Putin’s Dilemma over US-Israeli Operation against Iran in Syria. Can Syria-Ukraine Linkage Apply?

The talks on Thursday, Aug. 23 in Geneva between US National Security Adviser John Bolton and his Russian opposite number Nikolai Patrushev, were set up by Presidents Donald Trump and Vladimir Putin at their Helsinki summit on July 16. Bolton told the ABC network on Aug. 19 that the two presidents had decided “to revive the idea of working groups that was set up by my predecessor H.R.McMaster… and I have spoken with Jim Mattis and Mike Pompeo about this and we’ve agreed that what we can do at the meeting on Thursday is to look at the broad range of issues that might be open for discussion between Washington and Moscow and try and plan it out in a systematic way.”

Bolton said he would then report to the president and colleagues and “we’ll see what comes out of the meeting and what the best way ahead is.”

The Kremlin spokesman Dmitry Peskov’s take on the meeting was less sanguine. He said they would discuss “a lot of issues and they are sensitive.” He said that bilateral relations between Washington and Moscow “continue to degrade, so there is a need to search for common ground.”

For DEBKA Weekly’s military and intelligence sources, Bolton’s most telling phrase was the wish to try and plan out the issues “in a systematic way,” because this is how the forthcoming US-Israeli operation against Iran in Syria is unfolding. (See a separate article.) Iran’s Maj. Gen. Qassem Soleimani and his Al Qods Brigades, the external arm of the Revolutionary Guards (IRGC) have been chosen as key targets after careful calculation: Although widely considered the strong pillar of the ayatollahs’ regime in Tehran, the intelligence reaching Washington and Jerusalem attests to Soleimani and his cohorts to be standing at the forefront of the opposition to the policy led by supreme leader Ayatollah Ali Khamenei and President Hassan Rouhani for renegotiating the 2015 nuclear accord with Washington.

On Tuesday, Aug. 21, Rouhani marked Iran’s National Military Industry Day with these words: “We should make ourselves ready to fight against the military powers who want to take over our territory and our resources. Why does the United States not attack us? Because of our power, because it knows the consequences.”

That Rouhani conspicuously avoided referring to US potential targets outside Iranian territory was noted by three Trump policymakers, John Bolton, James F. Jeffrey, the administration’s newly-appointed coordinator for Syria and Brian Hook, Senior Policy Adviser to the Secretary of State and Director of the Secretary’s Policy Planning Staff for Iran. (A separate article discusses the significance of the Jeffrey appointment.)

The three officials agree that the Russian President will apply his strategy of turning a blind eye to Israeli military action in Syria equally to US attacks – so long as Syrian President Bashar Assad and his regime are not impaired.

The possible tradeoff being hatched between the two big powers would have the US and its allies, Israel and the Arab Gulf states, give up trying to undermine Assad and accept Russia’s domination of Syria, in exchange for Moscow encompassing Iran’s exit. This deal should make everyone happy except Iran – and some circles in the State Department and National Security Council. They are concerned that Putin’s turn-a-blind-eye policy for US and Israel military action is Syria may not be sustainable. He will be hassled by Tehran, Damascus, or possibly Ankara, to explain the logic of maintaining a Russian force in Syria when it never fires a shot to stop American and Israeli military operations there. The Russian president will then have to decide whether to stick to his guns or start hitting back at Israeli targets, while attempting to leave US targets unscathed. He is no doubt aware of the US-Israeli pact for covering the other’s back in air and ground actions, but a chink may be found in the most ironclad armor.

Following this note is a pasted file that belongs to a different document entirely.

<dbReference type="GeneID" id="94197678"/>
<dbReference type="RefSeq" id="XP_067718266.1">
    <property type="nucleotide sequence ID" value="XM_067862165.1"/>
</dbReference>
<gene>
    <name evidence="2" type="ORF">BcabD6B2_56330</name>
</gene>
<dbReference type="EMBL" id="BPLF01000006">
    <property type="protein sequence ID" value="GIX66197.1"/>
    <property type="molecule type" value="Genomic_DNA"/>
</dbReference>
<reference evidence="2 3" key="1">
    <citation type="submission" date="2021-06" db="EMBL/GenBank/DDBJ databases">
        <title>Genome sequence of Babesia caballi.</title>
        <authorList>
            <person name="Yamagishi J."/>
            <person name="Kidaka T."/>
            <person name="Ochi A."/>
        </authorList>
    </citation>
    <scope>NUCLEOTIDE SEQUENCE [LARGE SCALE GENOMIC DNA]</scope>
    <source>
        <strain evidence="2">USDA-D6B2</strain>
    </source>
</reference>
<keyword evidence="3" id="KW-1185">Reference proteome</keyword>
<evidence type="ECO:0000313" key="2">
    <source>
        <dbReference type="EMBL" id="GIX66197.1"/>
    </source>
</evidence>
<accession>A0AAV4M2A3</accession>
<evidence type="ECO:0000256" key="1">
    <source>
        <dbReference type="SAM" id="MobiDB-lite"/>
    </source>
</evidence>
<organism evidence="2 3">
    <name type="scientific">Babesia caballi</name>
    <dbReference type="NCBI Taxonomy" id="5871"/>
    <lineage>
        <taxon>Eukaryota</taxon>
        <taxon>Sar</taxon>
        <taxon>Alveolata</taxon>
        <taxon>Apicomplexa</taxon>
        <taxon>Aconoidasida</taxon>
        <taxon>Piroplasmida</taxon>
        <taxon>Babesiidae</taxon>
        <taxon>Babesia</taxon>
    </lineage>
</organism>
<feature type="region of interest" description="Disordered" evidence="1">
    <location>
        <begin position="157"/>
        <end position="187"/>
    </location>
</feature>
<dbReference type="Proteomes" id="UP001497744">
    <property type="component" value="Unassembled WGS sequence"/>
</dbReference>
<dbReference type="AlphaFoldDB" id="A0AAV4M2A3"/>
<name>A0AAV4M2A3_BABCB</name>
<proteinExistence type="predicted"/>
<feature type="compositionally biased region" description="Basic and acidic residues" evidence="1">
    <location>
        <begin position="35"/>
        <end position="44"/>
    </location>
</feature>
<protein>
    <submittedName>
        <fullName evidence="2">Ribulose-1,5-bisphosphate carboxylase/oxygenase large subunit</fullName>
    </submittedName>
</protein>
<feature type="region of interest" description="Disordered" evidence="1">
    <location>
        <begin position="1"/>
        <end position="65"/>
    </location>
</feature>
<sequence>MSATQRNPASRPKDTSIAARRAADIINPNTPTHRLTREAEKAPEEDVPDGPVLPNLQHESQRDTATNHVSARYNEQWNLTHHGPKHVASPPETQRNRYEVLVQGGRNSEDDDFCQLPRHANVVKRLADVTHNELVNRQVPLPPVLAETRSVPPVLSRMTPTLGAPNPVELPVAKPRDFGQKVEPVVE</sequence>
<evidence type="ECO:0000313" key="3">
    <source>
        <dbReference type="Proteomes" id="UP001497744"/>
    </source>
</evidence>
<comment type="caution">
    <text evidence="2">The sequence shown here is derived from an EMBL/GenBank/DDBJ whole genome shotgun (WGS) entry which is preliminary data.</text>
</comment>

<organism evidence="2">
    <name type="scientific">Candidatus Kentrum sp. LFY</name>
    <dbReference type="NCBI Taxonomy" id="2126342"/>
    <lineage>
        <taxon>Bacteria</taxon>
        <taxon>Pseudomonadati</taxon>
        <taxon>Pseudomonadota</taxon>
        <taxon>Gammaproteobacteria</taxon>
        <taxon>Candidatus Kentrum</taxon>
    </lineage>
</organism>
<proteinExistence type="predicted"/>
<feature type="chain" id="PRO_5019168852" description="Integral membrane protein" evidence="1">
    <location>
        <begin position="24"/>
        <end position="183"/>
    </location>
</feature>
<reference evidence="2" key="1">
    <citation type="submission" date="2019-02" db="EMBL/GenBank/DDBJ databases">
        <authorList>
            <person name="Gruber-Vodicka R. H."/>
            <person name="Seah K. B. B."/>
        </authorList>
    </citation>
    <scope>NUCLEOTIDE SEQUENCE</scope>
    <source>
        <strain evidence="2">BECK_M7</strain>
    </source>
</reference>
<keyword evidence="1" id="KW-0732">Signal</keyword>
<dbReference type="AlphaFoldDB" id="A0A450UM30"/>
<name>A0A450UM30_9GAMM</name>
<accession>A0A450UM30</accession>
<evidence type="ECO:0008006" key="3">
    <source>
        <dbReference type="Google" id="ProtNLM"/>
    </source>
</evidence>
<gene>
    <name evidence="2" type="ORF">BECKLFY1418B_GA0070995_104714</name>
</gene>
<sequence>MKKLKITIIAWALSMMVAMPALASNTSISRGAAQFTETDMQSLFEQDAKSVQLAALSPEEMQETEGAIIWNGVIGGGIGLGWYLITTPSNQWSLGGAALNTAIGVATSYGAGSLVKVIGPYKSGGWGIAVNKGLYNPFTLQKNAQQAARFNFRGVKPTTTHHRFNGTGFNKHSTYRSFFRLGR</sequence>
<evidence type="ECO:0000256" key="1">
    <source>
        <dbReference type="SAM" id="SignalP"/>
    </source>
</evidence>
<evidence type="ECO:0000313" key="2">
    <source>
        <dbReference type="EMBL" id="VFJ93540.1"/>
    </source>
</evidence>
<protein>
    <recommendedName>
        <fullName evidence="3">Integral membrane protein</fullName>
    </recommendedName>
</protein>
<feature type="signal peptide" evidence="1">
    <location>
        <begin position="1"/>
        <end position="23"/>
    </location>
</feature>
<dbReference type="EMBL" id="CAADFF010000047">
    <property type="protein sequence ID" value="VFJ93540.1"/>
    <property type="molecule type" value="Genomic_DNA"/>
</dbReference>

Will the Ukraine issue figure in the Russian leader’s calculations for Syria? Hanging over the Trump-Putin July summit were stubborn rumors that the Russian president would be ready to kick Iran out of Syria if Trump recognized Russia’s annexation of Crimea and guaranteed not to co-opt Ukraine and George to NATO. No part of that rumored deal came to be at Helsinki. But it never died. A suggestion still lingers over the secret exchanges ongoing between Washington and Moscow that Putin might eventually line up with the US and Israeli agenda in Syria, if he comes out of the deal for ridding Syria of Iran with Ukraine in hand.

Bolton may know more about this when he arrives in Kiev on Friday, Aug. 24, the day after he gets together in Geneva with his Russian opposite number. The US official arrives in time to watch a military parade in Independence Square of 4,500 servicemen and 250 pieces of equipment dedicated to the 27th anniversary of Ukraine’s nationhood.

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